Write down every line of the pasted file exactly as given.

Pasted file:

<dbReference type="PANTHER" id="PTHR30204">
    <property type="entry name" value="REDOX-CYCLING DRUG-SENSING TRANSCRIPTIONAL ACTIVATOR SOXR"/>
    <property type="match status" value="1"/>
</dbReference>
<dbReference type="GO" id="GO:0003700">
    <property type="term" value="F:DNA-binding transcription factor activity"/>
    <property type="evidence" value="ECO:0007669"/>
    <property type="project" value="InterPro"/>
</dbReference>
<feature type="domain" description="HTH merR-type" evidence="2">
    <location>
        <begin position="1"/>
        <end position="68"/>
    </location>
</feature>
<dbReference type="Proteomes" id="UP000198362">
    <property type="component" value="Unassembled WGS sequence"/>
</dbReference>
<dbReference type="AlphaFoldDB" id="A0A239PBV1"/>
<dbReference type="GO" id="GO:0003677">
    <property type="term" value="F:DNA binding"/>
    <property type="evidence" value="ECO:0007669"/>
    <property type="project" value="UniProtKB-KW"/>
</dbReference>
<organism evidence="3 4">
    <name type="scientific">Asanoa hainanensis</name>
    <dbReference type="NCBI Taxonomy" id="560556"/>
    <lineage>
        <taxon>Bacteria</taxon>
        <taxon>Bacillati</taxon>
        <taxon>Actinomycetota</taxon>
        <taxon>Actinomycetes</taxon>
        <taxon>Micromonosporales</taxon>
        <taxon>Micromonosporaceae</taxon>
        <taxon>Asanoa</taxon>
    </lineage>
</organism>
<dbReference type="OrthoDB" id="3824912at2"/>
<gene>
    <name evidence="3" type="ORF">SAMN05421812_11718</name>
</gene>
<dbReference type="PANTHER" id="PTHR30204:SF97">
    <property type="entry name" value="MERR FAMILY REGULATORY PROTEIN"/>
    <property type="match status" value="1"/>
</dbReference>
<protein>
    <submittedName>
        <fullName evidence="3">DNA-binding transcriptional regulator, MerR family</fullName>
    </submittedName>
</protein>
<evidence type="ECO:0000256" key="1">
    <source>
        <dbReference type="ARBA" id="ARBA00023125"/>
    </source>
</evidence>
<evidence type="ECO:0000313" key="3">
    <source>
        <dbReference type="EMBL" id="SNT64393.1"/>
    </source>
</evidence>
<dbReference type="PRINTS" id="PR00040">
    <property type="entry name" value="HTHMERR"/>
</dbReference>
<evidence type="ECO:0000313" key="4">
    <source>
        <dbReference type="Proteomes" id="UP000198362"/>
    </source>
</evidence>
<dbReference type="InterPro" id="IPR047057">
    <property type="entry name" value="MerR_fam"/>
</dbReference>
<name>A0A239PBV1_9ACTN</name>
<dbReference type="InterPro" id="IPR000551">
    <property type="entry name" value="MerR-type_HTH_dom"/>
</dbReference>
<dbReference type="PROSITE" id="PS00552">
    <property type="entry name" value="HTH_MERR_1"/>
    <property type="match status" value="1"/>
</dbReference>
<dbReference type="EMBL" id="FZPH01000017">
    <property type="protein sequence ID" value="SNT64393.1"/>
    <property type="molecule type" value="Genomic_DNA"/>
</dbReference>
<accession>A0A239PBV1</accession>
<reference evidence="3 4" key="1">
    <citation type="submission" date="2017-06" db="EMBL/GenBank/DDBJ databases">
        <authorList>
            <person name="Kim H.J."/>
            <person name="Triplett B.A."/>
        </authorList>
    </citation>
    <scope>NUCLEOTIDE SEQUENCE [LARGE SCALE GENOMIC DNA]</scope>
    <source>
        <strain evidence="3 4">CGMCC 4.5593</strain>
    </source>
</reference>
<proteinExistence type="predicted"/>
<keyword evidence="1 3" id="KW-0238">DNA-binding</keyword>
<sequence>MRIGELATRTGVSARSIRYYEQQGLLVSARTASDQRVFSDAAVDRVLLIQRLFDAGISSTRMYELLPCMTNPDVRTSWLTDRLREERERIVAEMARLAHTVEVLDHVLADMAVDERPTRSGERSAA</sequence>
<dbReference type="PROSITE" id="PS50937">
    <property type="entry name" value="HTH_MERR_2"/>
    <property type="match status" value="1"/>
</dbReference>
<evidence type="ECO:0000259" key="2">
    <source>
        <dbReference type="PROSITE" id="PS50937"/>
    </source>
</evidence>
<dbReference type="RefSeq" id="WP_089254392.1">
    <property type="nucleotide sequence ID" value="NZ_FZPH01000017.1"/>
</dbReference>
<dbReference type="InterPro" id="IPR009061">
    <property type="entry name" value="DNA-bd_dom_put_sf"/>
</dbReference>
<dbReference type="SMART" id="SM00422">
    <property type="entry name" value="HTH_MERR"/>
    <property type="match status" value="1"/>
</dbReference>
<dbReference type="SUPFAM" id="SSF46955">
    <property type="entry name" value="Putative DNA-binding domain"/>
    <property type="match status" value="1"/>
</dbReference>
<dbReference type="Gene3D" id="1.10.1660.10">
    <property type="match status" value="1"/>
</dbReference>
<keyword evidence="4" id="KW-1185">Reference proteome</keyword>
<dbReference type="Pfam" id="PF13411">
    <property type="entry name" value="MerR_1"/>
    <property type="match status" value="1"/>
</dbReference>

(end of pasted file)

<dbReference type="PANTHER" id="PTHR30204">
    <property type="entry name" value="REDOX-CYCLING DRUG-SENSING TRANSCRIPTIONAL ACTIVATOR SOXR"/>
    <property type="match status" value="1"/>
</dbReference>
<dbReference type="GO" id="GO:0003700">
    <property type="term" value="F:DNA-binding transcription factor activity"/>
    <property type="evidence" value="ECO:0007669"/>
    <property type="project" value="InterPro"/>
</dbReference>
<feature type="domain" description="HTH merR-type" evidence="2">
    <location>
        <begin position="1"/>
        <end position="68"/>
    </location>
</feature>
<dbReference type="Proteomes" id="UP000198362">
    <property type="component" value="Unassembled WGS sequence"/>
</dbReference>
<dbReference type="AlphaFoldDB" id="A0A239PBV1"/>
<dbReference type="GO" id="GO:0003677">
    <property type="term" value="F:DNA binding"/>
    <property type="evidence" value="ECO:0007669"/>
    <property type="project" value="UniProtKB-KW"/>
</dbReference>
<organism evidence="3 4">
    <name type="scientific">Asanoa hainanensis</name>
    <dbReference type="NCBI Taxonomy" id="560556"/>
    <lineage>
        <taxon>Bacteria</taxon>
        <taxon>Bacillati</taxon>
        <taxon>Actinomycetota</taxon>
        <taxon>Actinomycetes</taxon>
        <taxon>Micromonosporales</taxon>
        <taxon>Micromonosporaceae</taxon>
        <taxon>Asanoa</taxon>
    </lineage>
</organism>
<dbReference type="OrthoDB" id="3824912at2"/>
<gene>
    <name evidence="3" type="ORF">SAMN05421812_11718</name>
</gene>
<dbReference type="PANTHER" id="PTHR30204:SF97">
    <property type="entry name" value="MERR FAMILY REGULATORY PROTEIN"/>
    <property type="match status" value="1"/>
</dbReference>
<protein>
    <submittedName>
        <fullName evidence="3">DNA-binding transcriptional regulator, MerR family</fullName>
    </submittedName>
</protein>
<evidence type="ECO:0000256" key="1">
    <source>
        <dbReference type="ARBA" id="ARBA00023125"/>
    </source>
</evidence>
<evidence type="ECO:0000313" key="3">
    <source>
        <dbReference type="EMBL" id="SNT64393.1"/>
    </source>
</evidence>
<dbReference type="PRINTS" id="PR00040">
    <property type="entry name" value="HTHMERR"/>
</dbReference>
<evidence type="ECO:0000313" key="4">
    <source>
        <dbReference type="Proteomes" id="UP000198362"/>
    </source>
</evidence>
<dbReference type="InterPro" id="IPR047057">
    <property type="entry name" value="MerR_fam"/>
</dbReference>
<name>A0A239PBV1_9ACTN</name>
<dbReference type="InterPro" id="IPR000551">
    <property type="entry name" value="MerR-type_HTH_dom"/>
</dbReference>
<dbReference type="PROSITE" id="PS00552">
    <property type="entry name" value="HTH_MERR_1"/>
    <property type="match status" value="1"/>
</dbReference>
<dbReference type="EMBL" id="FZPH01000017">
    <property type="protein sequence ID" value="SNT64393.1"/>
    <property type="molecule type" value="Genomic_DNA"/>
</dbReference>
<accession>A0A239PBV1</accession>
<reference evidence="3 4" key="1">
    <citation type="submission" date="2017-06" db="EMBL/GenBank/DDBJ databases">
        <authorList>
            <person name="Kim H.J."/>
            <person name="Triplett B.A."/>
        </authorList>
    </citation>
    <scope>NUCLEOTIDE SEQUENCE [LARGE SCALE GENOMIC DNA]</scope>
    <source>
        <strain evidence="3 4">CGMCC 4.5593</strain>
    </source>
</reference>
<proteinExistence type="predicted"/>
<keyword evidence="1 3" id="KW-0238">DNA-binding</keyword>
<sequence>MRIGELATRTGVSARSIRYYEQQGLLVSARTASDQRVFSDAAVDRVLLIQRLFDAGISSTRMYELLPCMTNPDVRTSWLTDRLREERERIVAEMARLAHTVEVLDHVLADMAVDERPTRSGERSAA</sequence>
<dbReference type="PROSITE" id="PS50937">
    <property type="entry name" value="HTH_MERR_2"/>
    <property type="match status" value="1"/>
</dbReference>
<evidence type="ECO:0000259" key="2">
    <source>
        <dbReference type="PROSITE" id="PS50937"/>
    </source>
</evidence>
<dbReference type="RefSeq" id="WP_089254392.1">
    <property type="nucleotide sequence ID" value="NZ_FZPH01000017.1"/>
</dbReference>
<dbReference type="InterPro" id="IPR009061">
    <property type="entry name" value="DNA-bd_dom_put_sf"/>
</dbReference>
<dbReference type="SMART" id="SM00422">
    <property type="entry name" value="HTH_MERR"/>
    <property type="match status" value="1"/>
</dbReference>
<dbReference type="SUPFAM" id="SSF46955">
    <property type="entry name" value="Putative DNA-binding domain"/>
    <property type="match status" value="1"/>
</dbReference>
<dbReference type="Gene3D" id="1.10.1660.10">
    <property type="match status" value="1"/>
</dbReference>
<keyword evidence="4" id="KW-1185">Reference proteome</keyword>
<dbReference type="Pfam" id="PF13411">
    <property type="entry name" value="MerR_1"/>
    <property type="match status" value="1"/>
</dbReference>